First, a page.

To mix the thinset, always put the water in the bucket first, then add the mortar mix to it. Never add the water to the thinset, especially after you have finished mixing it and allowed it to sit. If the mortar starts hardening up before you finish using it, it can be remixed; but adding water to it can damage the chemical makeup of the thinset, resulting in a product which breaks apart easily. As with other products using Portland cement, the water acts as a catalyst for a chemical reaction. The thinset cures from this chemical reaction, rather than drying from evaporation of the water.

Check the thinset package, but in most cases, the proper ratio is one part water to four parts powder. This should be done outdoors, wearing a dust mask, as the thinset will put a lot of dust into the air. Mix the water and thinset together with a mixing paddle on a drill for three to five minutes. Then allow the mixture to sit for 10 minutes before using.

While that is sitting to slake (the chemical reaction needed to prepare the mortar), wet the plywood’s surface with a sponge and clean water. This will prevent all the water in the thinset from soaking into the plywood’s surface when applied. At the end of the 10 minutes, mix the mortar again for three to five minutes. It will then be ready for use.

An 11/64” square notched trowel is used for spreading the thinset mortar. To start, use the back side of the trowel to spread mortar out onto the desired area of the floor, covering the entire area and paying particular attention to edges and corner. This helps ensure a smooth, consistent coverage, helping to ensure adhesion of the Ditra to the plywood. Working approximately one half of one strip of Ditra at a time is ideal with most rooms, but it may be necessary to work in smaller sections for larger sized rooms. Ideally, no larger an area should be worked at once, than what can be reached, kneeling on the floor.

With the thinset spread across the floor, trowel it with the toothed side of the trowel, holding the trowel at a 45 degree angle to the floor. If it is held at too shallow an angle, there will not be enough mortar to guarantee good adhesion. Too high an angle will provide too much mortar. Don’t use a circular motion, but rather working in parallel lines for the most consistent spreading of the mortar.

Fold the Ditra back over the mortar, nappy side down, and adjust the position to ensure that the edges meet up with the walls and/or any previous sheets of Ditra already installed. Then press it down with either a wood or metal trowel, without teeth. Continue applying the Ditra to the plywood in this manner, until the entire floor is covered.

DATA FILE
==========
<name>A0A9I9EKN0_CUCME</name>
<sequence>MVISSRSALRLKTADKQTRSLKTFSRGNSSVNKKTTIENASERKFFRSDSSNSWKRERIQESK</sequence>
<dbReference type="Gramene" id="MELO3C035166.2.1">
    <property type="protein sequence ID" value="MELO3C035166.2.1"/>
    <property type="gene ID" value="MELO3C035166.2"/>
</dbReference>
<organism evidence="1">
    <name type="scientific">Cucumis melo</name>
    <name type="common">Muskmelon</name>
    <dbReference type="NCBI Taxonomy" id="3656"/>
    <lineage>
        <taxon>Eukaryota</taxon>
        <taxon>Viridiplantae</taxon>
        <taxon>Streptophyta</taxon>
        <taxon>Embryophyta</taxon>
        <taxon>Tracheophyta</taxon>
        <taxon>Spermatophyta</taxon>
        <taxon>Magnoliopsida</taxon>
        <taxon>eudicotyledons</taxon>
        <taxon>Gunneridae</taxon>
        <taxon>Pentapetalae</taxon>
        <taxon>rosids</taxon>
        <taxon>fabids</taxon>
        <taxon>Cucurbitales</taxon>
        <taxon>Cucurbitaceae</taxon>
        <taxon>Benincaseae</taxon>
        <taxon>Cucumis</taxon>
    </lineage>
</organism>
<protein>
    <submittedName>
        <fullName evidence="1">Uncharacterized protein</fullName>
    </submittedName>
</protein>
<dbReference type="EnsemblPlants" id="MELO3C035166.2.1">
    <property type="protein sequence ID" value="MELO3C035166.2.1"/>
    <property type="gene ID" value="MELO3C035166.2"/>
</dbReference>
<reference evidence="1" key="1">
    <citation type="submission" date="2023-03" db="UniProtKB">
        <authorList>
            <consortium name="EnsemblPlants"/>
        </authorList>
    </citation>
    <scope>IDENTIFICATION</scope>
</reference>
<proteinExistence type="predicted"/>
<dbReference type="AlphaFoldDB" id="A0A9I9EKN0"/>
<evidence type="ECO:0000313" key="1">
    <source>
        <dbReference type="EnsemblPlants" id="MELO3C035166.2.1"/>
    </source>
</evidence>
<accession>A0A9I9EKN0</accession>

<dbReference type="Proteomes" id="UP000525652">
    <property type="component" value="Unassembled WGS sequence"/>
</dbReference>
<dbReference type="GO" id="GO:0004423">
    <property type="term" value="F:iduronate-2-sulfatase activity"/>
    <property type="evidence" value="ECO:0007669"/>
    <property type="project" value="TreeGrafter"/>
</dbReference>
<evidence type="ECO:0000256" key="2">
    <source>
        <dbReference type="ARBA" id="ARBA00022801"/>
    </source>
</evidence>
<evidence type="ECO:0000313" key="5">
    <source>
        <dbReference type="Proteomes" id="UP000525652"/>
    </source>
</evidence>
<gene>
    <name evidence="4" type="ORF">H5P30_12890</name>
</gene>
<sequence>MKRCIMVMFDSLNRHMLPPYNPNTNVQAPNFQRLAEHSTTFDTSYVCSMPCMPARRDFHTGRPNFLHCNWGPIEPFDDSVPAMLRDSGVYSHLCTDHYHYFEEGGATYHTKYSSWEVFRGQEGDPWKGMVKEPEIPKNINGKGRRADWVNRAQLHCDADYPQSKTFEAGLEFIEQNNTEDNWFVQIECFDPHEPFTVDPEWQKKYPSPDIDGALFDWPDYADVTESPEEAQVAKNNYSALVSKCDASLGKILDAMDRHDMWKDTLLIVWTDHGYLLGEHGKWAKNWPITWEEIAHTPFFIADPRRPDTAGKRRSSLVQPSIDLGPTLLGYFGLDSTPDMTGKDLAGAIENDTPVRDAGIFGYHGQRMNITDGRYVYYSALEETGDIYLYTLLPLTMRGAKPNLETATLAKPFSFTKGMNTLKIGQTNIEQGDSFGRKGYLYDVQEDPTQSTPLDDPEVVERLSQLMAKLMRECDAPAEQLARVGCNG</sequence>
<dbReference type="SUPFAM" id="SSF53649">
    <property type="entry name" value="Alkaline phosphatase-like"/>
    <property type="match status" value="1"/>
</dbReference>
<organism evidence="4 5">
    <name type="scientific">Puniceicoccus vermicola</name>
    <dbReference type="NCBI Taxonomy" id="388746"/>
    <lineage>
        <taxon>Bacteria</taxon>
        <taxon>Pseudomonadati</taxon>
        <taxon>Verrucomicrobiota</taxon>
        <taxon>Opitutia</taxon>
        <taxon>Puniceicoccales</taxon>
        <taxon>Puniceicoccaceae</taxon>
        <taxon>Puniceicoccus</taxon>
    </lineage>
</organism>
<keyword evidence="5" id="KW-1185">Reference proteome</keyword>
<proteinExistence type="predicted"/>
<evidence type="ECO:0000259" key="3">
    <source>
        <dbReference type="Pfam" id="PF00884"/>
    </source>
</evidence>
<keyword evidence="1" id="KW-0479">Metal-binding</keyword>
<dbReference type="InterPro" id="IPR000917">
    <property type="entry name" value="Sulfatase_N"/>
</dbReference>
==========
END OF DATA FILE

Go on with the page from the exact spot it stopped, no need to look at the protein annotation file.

floor preparation for ditra
Floor preparation for Ditra, Todd Nupdal

One major consideration in this process is that the thinset can skin over, if too much time is taken to spread the mortar and lay the Ditra. If this begins to happen, it can prevent good adhesion. In order to rectify the problem, scrape up the thinset and return it to the bucket, mixing it again; then reapply the thinset to the same area of floor.

The tile can either be installed to the Ditra as soon as it is laid or the floor can be allowed to set overnight. If there is extra mortar left over from sticking the Ditra down, it can be spread out and troweled into the Ditra, filling the square hole in the surface and trowel smooth with the surface.

With the Ditra down, the floor is ready for the installation of the tile. More modified thinset mortar needs to be mixed, to the same ratio as before. Once again, the work will be done in sections that can be reached from one position. However, the size of the tile needs to be taken into consideration as well. If larger tiles are being used, such as 16” ceramic floor tile, then it usually makes sense to work one row at a time, as working two is quite a reach.

Before applying the thinset for sticking the tile down, thinset needs to be troweled into the Ditra membrane, filling the square cavities in it. Troweling should be done from all four directions, as the square hole are actually dovetailed, with the bottom of the holes being wider than the surface. It is necessary to ensure that the thinset mortar gets all the way into all the holes to ensure adhesion.

With the hole filled, thinset can be troweled onto the surface of the Ditra with a notched trowel, to act as an adhesive for the tile. In the case of larger tiles, a thin coating of mortar should also be spread across the back of the tile, as tiles aren’t always flat. Failure to spread the mortar on the back of the tile can leave a void in the middle of the tile, where it is actually not bonded to the mortar.

As this article is not a guide to installing tile, but rather about how to use Ditra over plywood, we will not discuss spacing, cutting or grouting of the tiles at this time.